|How to arrive here: From Arpino follow the road signs to Casalvieri. After 3 km, on the right there is the entrance to the Acropolis. It is advisable to leave the car in the parking outside the village’s entrance.
A small centre of human tradition gathered within a belt of megalithic walls the Civitas Vetus, the Acropolis still radiates fascination and a sense of archaic life to the turist who visits it. Civitavecchia was probably the original nucleus of a primitive Volscian settlement (7th-6th century) built as a defence on a place high and steep and then fortified by massive walls. The greatness of these walls, that can be seen in other towns of the Volscians (Atina, Aquinum, Sora, Signia, Arcis) and of the Ernicians (Aletrium), suggested popular imagination to call them pelasgian in memory of the mytical pre-Hellenic Pelasgians or Cyclopeans, Homer’s giants. Yet, they should be called polygonal because of the shape of the big stones which stand one upon the other without mortar.
The polygonal walls of Arpino branch off from Civitavecchia at the altitude of 627 m a.s.l. and slope down until they embrace and encircle the town at the small rise of Civita Falconara. They have no foundations and are made of enormous monolith of pudding stone that can be found in the area surrounding the ancient site. The walls originally extended for 3 km but today only some 1,5 km are left and are at times enclosed within the houses. During the Samnite, Roman, and Medieval ages they were restaured and towers and gates were added. They have witnessed an uninterrupted series of historical events. The datation of the walls of Civitavecchia has prompted a debate among scholars: Schmidt dates them back to 7th-6th century BC, Sommella to the Roman era. Titus Livius (IV/57,7) tells of cyclopean Volscian rocks which existed already in 408 BC.
The pointed arch, ancient gate to the Acropolis, revokes strongly the arches of Tyrins and Mycenae. This extraordinary monument is 4,20 m high and is made of overlapping stone blocks that became smaller towards the top and are cut slantwise on the external part. In the 16th century it was enclosed within a semicircular bastion which has been partially demolished.Recently ( 2005 ) it was founded another archaeological site, a gate to a fortified complex, situated at the foot of the hill , near the quarter Arco.
Probably it was used as a secondary entrance to the Acropolis. It’s different from the famous pointed arch, it was named “Porta del Lupo” (the Gate of the Wolf) and it has well levelled polygonal blocks. It’s interesting the cave situated near the wall used for quarrying material for construction of the cyclopean walls.
There are neither architecture nor historical evidence of the Roman age in Civitavecchia but an old popular belief links it to the great Arpinate. It was indicated as Civitas Ciceroniana in the land register of the town in 1581 and the nearby Medieval tower is called “Cicero’s tower”. Evidence of the Medieval era are on the contrary real. Passing through the gate, built after the enclosure of the archaic one in a circular turret that hampered access to the village, you find on the left another tall square tower built to defend the castrum, encircled by Medieval walls, of which today only ruins are left. Inside it, a reservoir provided a source of water supply.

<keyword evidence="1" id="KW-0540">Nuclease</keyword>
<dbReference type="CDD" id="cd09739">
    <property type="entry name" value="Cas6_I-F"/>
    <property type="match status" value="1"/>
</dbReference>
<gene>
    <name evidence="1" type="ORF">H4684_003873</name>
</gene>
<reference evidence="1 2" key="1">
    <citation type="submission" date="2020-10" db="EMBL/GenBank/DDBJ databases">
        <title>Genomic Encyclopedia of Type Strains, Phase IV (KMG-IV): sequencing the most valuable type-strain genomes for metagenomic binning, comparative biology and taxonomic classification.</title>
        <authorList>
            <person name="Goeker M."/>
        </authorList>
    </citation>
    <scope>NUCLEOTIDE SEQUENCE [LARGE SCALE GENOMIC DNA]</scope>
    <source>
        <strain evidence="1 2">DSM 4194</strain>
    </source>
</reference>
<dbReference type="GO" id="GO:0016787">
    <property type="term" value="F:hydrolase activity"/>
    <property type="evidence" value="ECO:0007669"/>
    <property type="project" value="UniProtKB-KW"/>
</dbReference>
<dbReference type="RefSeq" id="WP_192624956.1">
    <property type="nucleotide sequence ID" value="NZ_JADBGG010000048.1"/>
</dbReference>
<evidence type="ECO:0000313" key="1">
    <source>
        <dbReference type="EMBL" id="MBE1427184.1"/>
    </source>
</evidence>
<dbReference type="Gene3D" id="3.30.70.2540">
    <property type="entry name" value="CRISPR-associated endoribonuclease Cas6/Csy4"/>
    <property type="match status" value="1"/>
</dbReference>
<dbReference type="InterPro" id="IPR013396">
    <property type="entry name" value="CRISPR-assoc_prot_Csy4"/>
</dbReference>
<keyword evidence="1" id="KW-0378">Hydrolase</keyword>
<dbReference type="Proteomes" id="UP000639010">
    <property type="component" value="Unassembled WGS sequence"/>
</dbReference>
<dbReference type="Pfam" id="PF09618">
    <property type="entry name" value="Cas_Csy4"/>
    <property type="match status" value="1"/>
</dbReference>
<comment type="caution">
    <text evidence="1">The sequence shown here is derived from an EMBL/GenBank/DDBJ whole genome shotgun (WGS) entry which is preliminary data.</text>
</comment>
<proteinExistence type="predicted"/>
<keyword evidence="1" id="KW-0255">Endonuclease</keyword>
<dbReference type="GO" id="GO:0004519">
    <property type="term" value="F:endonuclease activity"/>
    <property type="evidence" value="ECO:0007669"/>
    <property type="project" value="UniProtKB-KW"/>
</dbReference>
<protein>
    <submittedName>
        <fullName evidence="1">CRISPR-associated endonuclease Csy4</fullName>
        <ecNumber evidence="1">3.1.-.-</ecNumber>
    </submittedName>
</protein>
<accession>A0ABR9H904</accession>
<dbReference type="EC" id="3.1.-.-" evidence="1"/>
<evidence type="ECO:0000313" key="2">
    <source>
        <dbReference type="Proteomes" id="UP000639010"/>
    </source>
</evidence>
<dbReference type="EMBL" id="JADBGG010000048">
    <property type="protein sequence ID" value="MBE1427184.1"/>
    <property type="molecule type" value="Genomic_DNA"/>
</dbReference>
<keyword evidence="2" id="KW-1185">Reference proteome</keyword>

As Arpino became the Church’s bulwark in Southern Italy since 1215 the walls that sloped down from Civitavecchia towards Arpino were reinforced with squares and round towers, with bastions provided with blockhouses linked by rounds. A pleasant scenic walking which branches off from the centre of the village allows you to admire these historical buildings.
Near the ogive arch there is a 18th century jewel: the church of SS Trinità or of the Crucifix. It was built in 1720 by Cardinal Giuseppe Pesce, master and rector of the Pope’s Chapel and still is a property of the Pesce family. The church is in Romanesque style with a Greek plant. The dome stands over four central pillars; the altar’s frontal, painted with flowers, is the background of the small church. At its sides two big frescoes: on the left the Immaculate, on the right St Joseph . The Tyrolean Michele Stolz, a wooden sculptor, worked for Cardinal Pesce and was for long time guest in his house in Civitavecchia, where he died in 1779.
He carved the statue of St. Vito, the image of the Crucifix, the small statue of the Conception, in addition to many other works for the churches of the town. Stolz’s style was undoubtedly rococo of Neapol tal influnce. Walking up the lane that cut across the village, paved with small typical cobbles, at number 6 you come at an ancient Palace which has a distinctive feature: at both sides of the main entrance two slides allowed the guardians of the dweller to keep under control unwanted guests or suspicious-looking people. Then you move to the church of St. Vito, a 16th century building with three naves.
On the main altar you can admire a painting by the Cavalier d’Arpino depicting St Vito, St. Crescenzo and St Modesto and the above mentioned statue of St Vito by Stolz. As you come out of the church, turning down the front street on the left, you come to a small round lookout that faces the valley down below. The ample horizon, the slopes of the rock covered with oak and olives trees that can be admired from here, the complete silence that reigns all over the place are truly enchanting.